Other topics that Dr. King spoke about were the founder of Critical Race Theory, Derrick Bell, interest convergence, intersectionality and the anti-Semitic and racist roots of cultural Marxism.

Dr. King finished his presentation with some statistics about the use of the term “Critical Race Theory” by Fox News in the past year. Over the course of three and a half months, Fox News mentioned CRT over 1,900 times, with 901 of those instances occurring in June of 2021. 

Given that CRT is not taught in schools, and is often a term used incorrectly, Dr. King believes that it is simply a distraction from real, life-threatening issues such as climate change. 

As he put it, “We see a squirrel and we’re distracted by that … instead of focusing on addressing real, real problems in the United States.”

Next up was Dr. Gillota, with his presentation “Is CRT anti-American?” which focused on how banning CRT, or what people perceive to be CRT, from schools white-washes history. 

Dr. Gillota spoke about schools banning literature written by Americans of color, on the basis of banning CRT. 

To this, Dr. Gillota responded by saying, “Since people are using the term Critical Race theory without knowing what it is, courses like mine, literature courses, things like that, often get caught in the cross-fire.”

Dr. Gillota’s other topics included definitions of patriotism, nationalism and jingoism, as well as the most common answers to a question about American values that Dr. Gillota asks his classes. 

Taking those responses into account, Dr. Gillota asked, “If we have those values, and we believe in those values, how do we deal with it when our country has not lived up to them?” as banning CRT would stop teachers from discussing the events that display opposing values, which are a major part of American history.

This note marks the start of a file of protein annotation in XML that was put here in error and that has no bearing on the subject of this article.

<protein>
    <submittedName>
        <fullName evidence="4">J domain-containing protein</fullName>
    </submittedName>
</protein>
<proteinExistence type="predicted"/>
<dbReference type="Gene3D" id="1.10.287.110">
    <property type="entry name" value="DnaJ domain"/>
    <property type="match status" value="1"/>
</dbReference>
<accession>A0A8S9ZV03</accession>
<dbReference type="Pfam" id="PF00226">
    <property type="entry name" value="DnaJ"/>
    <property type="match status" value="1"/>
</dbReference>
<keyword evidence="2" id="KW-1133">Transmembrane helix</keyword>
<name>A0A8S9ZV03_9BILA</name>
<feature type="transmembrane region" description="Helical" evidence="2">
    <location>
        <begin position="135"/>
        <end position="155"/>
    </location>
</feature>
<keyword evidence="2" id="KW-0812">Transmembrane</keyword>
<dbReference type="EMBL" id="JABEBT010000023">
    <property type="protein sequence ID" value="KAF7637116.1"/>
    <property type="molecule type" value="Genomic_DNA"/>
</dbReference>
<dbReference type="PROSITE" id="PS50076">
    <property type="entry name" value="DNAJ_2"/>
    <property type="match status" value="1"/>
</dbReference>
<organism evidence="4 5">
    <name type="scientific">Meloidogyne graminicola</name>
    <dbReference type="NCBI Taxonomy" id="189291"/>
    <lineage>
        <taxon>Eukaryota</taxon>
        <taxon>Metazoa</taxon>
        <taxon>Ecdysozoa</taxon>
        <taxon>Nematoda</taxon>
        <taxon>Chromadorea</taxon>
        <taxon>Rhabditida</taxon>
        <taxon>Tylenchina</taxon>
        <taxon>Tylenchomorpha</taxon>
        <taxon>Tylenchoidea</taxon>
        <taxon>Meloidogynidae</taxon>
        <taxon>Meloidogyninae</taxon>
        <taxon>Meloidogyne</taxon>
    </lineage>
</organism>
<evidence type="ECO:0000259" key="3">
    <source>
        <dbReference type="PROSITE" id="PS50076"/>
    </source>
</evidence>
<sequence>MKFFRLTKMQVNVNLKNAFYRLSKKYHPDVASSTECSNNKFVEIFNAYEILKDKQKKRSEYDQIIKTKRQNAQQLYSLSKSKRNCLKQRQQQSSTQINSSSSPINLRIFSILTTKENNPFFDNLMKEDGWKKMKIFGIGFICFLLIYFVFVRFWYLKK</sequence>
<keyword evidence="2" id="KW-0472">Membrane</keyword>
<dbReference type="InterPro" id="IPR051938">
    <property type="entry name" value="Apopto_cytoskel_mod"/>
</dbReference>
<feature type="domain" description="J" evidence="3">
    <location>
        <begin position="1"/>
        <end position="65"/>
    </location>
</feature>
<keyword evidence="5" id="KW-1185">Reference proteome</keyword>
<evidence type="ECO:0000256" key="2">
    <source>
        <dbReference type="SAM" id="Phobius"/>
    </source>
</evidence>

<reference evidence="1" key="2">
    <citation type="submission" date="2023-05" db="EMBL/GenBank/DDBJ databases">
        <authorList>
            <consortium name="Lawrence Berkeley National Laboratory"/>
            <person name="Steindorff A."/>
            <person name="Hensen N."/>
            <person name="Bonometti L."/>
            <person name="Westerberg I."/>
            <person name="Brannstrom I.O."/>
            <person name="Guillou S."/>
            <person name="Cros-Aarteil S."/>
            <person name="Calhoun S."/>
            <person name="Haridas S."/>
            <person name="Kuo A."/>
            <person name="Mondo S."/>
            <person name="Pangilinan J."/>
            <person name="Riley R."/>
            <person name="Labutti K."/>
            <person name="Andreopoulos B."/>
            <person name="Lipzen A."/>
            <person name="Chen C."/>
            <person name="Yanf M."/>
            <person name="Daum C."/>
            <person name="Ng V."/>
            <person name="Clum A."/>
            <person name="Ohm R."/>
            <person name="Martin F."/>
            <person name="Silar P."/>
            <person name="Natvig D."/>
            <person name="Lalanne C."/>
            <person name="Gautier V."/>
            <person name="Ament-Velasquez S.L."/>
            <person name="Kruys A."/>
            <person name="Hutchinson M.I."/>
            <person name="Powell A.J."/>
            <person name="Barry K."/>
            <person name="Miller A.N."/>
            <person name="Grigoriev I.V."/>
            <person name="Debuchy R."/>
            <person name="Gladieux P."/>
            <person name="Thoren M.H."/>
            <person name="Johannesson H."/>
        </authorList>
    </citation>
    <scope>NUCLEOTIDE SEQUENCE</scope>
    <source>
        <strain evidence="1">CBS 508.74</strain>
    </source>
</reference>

Finally, Dr. LeSuer gave his presentation about the “Applications of Critical Race Theory.” He discussed how CRT can be used in classrooms effectively. 

His main topics included the umbrella of “critical perspectives,” which CRT falls under, and the different lenses of critical perspectives. He also discussed that in order to see the full picture, one must look through all of the “lenses” of critical perspectives.

The event ended with a question-and-answer session, in which audience members were able to virtually submit questions to the panelists. One question asked: “How do we avoid making people feel guilty when talking about race-specific topics?”

Dr. King responded, “Sometimes it’s not necessarily about you. It’s about the broader spectrum of society.”

Dr. LeSuer said, “We all live in this society that has taught us to do these things, and you have to unlearn it.”

Dr. Gillota’s response was, “The emphasis, and I can’t speak for every teacher in every class room … but, the emphasis, most of the time when we’re talking about these issues, is not on individuals. It’s on systems and institutions.”

To view the recording of this event, readers can visit the UW-Platteville Campus Climate YouTube channel.